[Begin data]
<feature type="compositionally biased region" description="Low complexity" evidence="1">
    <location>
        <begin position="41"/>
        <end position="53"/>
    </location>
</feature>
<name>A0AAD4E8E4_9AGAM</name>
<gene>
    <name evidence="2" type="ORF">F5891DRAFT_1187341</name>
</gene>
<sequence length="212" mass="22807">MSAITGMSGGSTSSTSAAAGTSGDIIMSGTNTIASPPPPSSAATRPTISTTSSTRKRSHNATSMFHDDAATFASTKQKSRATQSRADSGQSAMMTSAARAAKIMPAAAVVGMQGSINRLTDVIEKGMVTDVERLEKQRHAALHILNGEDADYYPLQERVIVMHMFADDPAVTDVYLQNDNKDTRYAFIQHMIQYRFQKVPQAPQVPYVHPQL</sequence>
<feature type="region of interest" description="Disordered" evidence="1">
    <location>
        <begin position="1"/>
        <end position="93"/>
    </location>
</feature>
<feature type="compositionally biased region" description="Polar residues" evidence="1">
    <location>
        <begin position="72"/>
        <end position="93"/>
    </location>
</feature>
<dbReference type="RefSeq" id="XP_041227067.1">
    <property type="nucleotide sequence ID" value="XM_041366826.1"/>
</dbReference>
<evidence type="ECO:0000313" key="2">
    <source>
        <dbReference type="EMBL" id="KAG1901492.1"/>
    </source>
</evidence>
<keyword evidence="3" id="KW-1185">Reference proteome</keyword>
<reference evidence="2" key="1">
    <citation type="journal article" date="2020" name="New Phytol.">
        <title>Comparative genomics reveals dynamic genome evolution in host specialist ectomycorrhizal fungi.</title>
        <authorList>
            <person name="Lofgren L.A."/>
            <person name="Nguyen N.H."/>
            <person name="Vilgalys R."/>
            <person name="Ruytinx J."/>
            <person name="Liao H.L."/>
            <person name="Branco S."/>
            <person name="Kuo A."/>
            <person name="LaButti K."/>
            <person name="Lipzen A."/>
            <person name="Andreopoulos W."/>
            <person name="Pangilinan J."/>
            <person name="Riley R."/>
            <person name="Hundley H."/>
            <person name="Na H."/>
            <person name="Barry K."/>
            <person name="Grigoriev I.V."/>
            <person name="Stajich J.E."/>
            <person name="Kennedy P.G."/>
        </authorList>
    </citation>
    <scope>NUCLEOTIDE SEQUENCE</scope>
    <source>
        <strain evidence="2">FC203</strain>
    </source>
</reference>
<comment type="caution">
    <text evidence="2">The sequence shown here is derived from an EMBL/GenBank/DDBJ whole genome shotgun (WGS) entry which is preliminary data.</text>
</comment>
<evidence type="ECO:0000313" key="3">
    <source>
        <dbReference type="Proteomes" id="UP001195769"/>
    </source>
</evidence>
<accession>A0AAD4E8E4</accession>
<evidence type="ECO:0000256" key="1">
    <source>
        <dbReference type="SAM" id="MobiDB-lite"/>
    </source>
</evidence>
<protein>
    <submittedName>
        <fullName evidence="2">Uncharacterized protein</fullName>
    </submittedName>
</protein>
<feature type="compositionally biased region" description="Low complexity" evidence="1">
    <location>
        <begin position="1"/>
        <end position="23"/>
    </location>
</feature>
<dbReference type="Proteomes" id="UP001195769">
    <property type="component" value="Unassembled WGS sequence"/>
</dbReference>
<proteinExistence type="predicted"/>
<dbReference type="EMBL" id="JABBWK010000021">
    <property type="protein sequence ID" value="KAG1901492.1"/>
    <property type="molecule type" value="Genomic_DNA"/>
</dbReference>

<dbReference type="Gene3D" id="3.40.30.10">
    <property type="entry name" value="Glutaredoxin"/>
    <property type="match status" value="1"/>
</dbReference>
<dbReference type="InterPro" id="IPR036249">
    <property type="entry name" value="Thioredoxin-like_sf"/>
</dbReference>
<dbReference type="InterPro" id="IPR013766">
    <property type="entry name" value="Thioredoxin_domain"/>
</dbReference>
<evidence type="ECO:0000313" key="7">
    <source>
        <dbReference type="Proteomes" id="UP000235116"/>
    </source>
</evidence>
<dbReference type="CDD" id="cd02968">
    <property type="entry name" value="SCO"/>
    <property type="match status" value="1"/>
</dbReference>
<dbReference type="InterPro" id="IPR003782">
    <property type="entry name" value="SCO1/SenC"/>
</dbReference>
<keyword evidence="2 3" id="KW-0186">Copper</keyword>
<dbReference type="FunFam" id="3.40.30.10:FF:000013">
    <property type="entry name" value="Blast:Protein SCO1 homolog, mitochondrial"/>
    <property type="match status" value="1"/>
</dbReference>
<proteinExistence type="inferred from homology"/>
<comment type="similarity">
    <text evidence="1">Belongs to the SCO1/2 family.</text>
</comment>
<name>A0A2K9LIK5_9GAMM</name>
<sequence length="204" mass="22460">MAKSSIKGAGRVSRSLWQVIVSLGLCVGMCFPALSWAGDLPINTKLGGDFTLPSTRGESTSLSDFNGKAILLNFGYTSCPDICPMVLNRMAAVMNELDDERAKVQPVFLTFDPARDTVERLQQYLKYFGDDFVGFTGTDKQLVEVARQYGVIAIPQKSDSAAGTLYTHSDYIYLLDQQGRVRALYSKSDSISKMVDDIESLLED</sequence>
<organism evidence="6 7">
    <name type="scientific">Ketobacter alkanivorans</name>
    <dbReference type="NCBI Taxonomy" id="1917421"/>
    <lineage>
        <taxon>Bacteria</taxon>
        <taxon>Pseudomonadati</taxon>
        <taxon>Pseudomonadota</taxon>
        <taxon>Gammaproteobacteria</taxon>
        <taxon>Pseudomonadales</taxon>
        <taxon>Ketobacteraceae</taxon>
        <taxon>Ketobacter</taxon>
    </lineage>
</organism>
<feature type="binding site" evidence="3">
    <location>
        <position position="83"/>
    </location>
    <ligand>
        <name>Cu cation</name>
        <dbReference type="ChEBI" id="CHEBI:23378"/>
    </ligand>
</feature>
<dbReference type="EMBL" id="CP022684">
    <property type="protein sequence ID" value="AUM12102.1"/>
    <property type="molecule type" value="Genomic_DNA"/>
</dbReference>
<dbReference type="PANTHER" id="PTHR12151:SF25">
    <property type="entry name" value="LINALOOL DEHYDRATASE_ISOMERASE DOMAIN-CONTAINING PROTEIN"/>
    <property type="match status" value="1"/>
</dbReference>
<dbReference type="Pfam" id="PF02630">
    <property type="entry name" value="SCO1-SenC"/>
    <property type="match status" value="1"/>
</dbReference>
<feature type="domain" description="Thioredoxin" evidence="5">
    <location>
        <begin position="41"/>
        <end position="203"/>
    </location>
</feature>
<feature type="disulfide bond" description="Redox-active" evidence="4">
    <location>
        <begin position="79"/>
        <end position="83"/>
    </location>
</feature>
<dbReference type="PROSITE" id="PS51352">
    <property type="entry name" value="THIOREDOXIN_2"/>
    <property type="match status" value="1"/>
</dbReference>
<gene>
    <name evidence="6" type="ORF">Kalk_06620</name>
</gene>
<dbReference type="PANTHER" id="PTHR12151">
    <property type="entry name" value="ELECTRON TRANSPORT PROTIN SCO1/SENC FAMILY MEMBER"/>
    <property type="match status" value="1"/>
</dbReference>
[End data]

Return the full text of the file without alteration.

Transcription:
<feature type="compositionally biased region" description="Low complexity" evidence="1">
    <location>
        <begin position="41"/>
        <end position="53"/>
    </location>
</feature>
<name>A0AAD4E8E4_9AGAM</name>
<gene>
    <name evidence="2" type="ORF">F5891DRAFT_1187341</name>
</gene>
<sequence length="212" mass="22807">MSAITGMSGGSTSSTSAAAGTSGDIIMSGTNTIASPPPPSSAATRPTISTTSSTRKRSHNATSMFHDDAATFASTKQKSRATQSRADSGQSAMMTSAARAAKIMPAAAVVGMQGSINRLTDVIEKGMVTDVERLEKQRHAALHILNGEDADYYPLQERVIVMHMFADDPAVTDVYLQNDNKDTRYAFIQHMIQYRFQKVPQAPQVPYVHPQL</sequence>
<feature type="region of interest" description="Disordered" evidence="1">
    <location>
        <begin position="1"/>
        <end position="93"/>
    </location>
</feature>
<feature type="compositionally biased region" description="Polar residues" evidence="1">
    <location>
        <begin position="72"/>
        <end position="93"/>
    </location>
</feature>
<dbReference type="RefSeq" id="XP_041227067.1">
    <property type="nucleotide sequence ID" value="XM_041366826.1"/>
</dbReference>
<evidence type="ECO:0000313" key="2">
    <source>
        <dbReference type="EMBL" id="KAG1901492.1"/>
    </source>
</evidence>
<keyword evidence="3" id="KW-1185">Reference proteome</keyword>
<reference evidence="2" key="1">
    <citation type="journal article" date="2020" name="New Phytol.">
        <title>Comparative genomics reveals dynamic genome evolution in host specialist ectomycorrhizal fungi.</title>
        <authorList>
            <person name="Lofgren L.A."/>
            <person name="Nguyen N.H."/>
            <person name="Vilgalys R."/>
            <person name="Ruytinx J."/>
            <person name="Liao H.L."/>
            <person name="Branco S."/>
            <person name="Kuo A."/>
            <person name="LaButti K."/>
            <person name="Lipzen A."/>
            <person name="Andreopoulos W."/>
            <person name="Pangilinan J."/>
            <person name="Riley R."/>
            <person name="Hundley H."/>
            <person name="Na H."/>
            <person name="Barry K."/>
            <person name="Grigoriev I.V."/>
            <person name="Stajich J.E."/>
            <person name="Kennedy P.G."/>
        </authorList>
    </citation>
    <scope>NUCLEOTIDE SEQUENCE</scope>
    <source>
        <strain evidence="2">FC203</strain>
    </source>
</reference>
<comment type="caution">
    <text evidence="2">The sequence shown here is derived from an EMBL/GenBank/DDBJ whole genome shotgun (WGS) entry which is preliminary data.</text>
</comment>
<evidence type="ECO:0000313" key="3">
    <source>
        <dbReference type="Proteomes" id="UP001195769"/>
    </source>
</evidence>
<accession>A0AAD4E8E4</accession>
<evidence type="ECO:0000256" key="1">
    <source>
        <dbReference type="SAM" id="MobiDB-lite"/>
    </source>
</evidence>
<protein>
    <submittedName>
        <fullName evidence="2">Uncharacterized protein</fullName>
    </submittedName>
</protein>
<feature type="compositionally biased region" description="Low complexity" evidence="1">
    <location>
        <begin position="1"/>
        <end position="23"/>
    </location>
</feature>
<dbReference type="Proteomes" id="UP001195769">
    <property type="component" value="Unassembled WGS sequence"/>
</dbReference>
<proteinExistence type="predicted"/>
<dbReference type="EMBL" id="JABBWK010000021">
    <property type="protein sequence ID" value="KAG1901492.1"/>
    <property type="molecule type" value="Genomic_DNA"/>
</dbReference>

<dbReference type="Gene3D" id="3.40.30.10">
    <property type="entry name" value="Glutaredoxin"/>
    <property type="match status" value="1"/>
</dbReference>
<dbReference type="InterPro" id="IPR036249">
    <property type="entry name" value="Thioredoxin-like_sf"/>
</dbReference>
<dbReference type="InterPro" id="IPR013766">
    <property type="entry name" value="Thioredoxin_domain"/>
</dbReference>
<evidence type="ECO:0000313" key="7">
    <source>
        <dbReference type="Proteomes" id="UP000235116"/>
    </source>
</evidence>
<dbReference type="CDD" id="cd02968">
    <property type="entry name" value="SCO"/>
    <property type="match status" value="1"/>
</dbReference>
<dbReference type="InterPro" id="IPR003782">
    <property type="entry name" value="SCO1/SenC"/>
</dbReference>
<keyword evidence="2 3" id="KW-0186">Copper</keyword>
<dbReference type="FunFam" id="3.40.30.10:FF:000013">
    <property type="entry name" value="Blast:Protein SCO1 homolog, mitochondrial"/>
    <property type="match status" value="1"/>
</dbReference>
<proteinExistence type="inferred from homology"/>
<comment type="similarity">
    <text evidence="1">Belongs to the SCO1/2 family.</text>
</comment>
<name>A0A2K9LIK5_9GAMM</name>
<sequence length="204" mass="22460">MAKSSIKGAGRVSRSLWQVIVSLGLCVGMCFPALSWAGDLPINTKLGGDFTLPSTRGESTSLSDFNGKAILLNFGYTSCPDICPMVLNRMAAVMNELDDERAKVQPVFLTFDPARDTVERLQQYLKYFGDDFVGFTGTDKQLVEVARQYGVIAIPQKSDSAAGTLYTHSDYIYLLDQQGRVRALYSKSDSISKMVDDIESLLED</sequence>
<organism evidence="6 7">
    <name type="scientific">Ketobacter alkanivorans</name>
    <dbReference type="NCBI Taxonomy" id="1917421"/>
    <lineage>
        <taxon>Bacteria</taxon>
        <taxon>Pseudomonadati</taxon>
        <taxon>Pseudomonadota</taxon>
        <taxon>Gammaproteobacteria</taxon>
        <taxon>Pseudomonadales</taxon>
        <taxon>Ketobacteraceae</taxon>
        <taxon>Ketobacter</taxon>
    </lineage>
</organism>
<feature type="binding site" evidence="3">
    <location>
        <position position="83"/>
    </location>
    <ligand>
        <name>Cu cation</name>
        <dbReference type="ChEBI" id="CHEBI:23378"/>
    </ligand>
</feature>
<dbReference type="EMBL" id="CP022684">
    <property type="protein sequence ID" value="AUM12102.1"/>
    <property type="molecule type" value="Genomic_DNA"/>
</dbReference>
<dbReference type="PANTHER" id="PTHR12151:SF25">
    <property type="entry name" value="LINALOOL DEHYDRATASE_ISOMERASE DOMAIN-CONTAINING PROTEIN"/>
    <property type="match status" value="1"/>
</dbReference>
<dbReference type="Pfam" id="PF02630">
    <property type="entry name" value="SCO1-SenC"/>
    <property type="match status" value="1"/>
</dbReference>
<feature type="domain" description="Thioredoxin" evidence="5">
    <location>
        <begin position="41"/>
        <end position="203"/>
    </location>
</feature>
<feature type="disulfide bond" description="Redox-active" evidence="4">
    <location>
        <begin position="79"/>
        <end position="83"/>
    </location>
</feature>
<dbReference type="PROSITE" id="PS51352">
    <property type="entry name" value="THIOREDOXIN_2"/>
    <property type="match status" value="1"/>
</dbReference>
<gene>
    <name evidence="6" type="ORF">Kalk_06620</name>
</gene>
<dbReference type="PANTHER" id="PTHR12151">
    <property type="entry name" value="ELECTRON TRANSPORT PROTIN SCO1/SENC FAMILY MEMBER"/>
    <property type="match status" value="1"/>
</dbReference>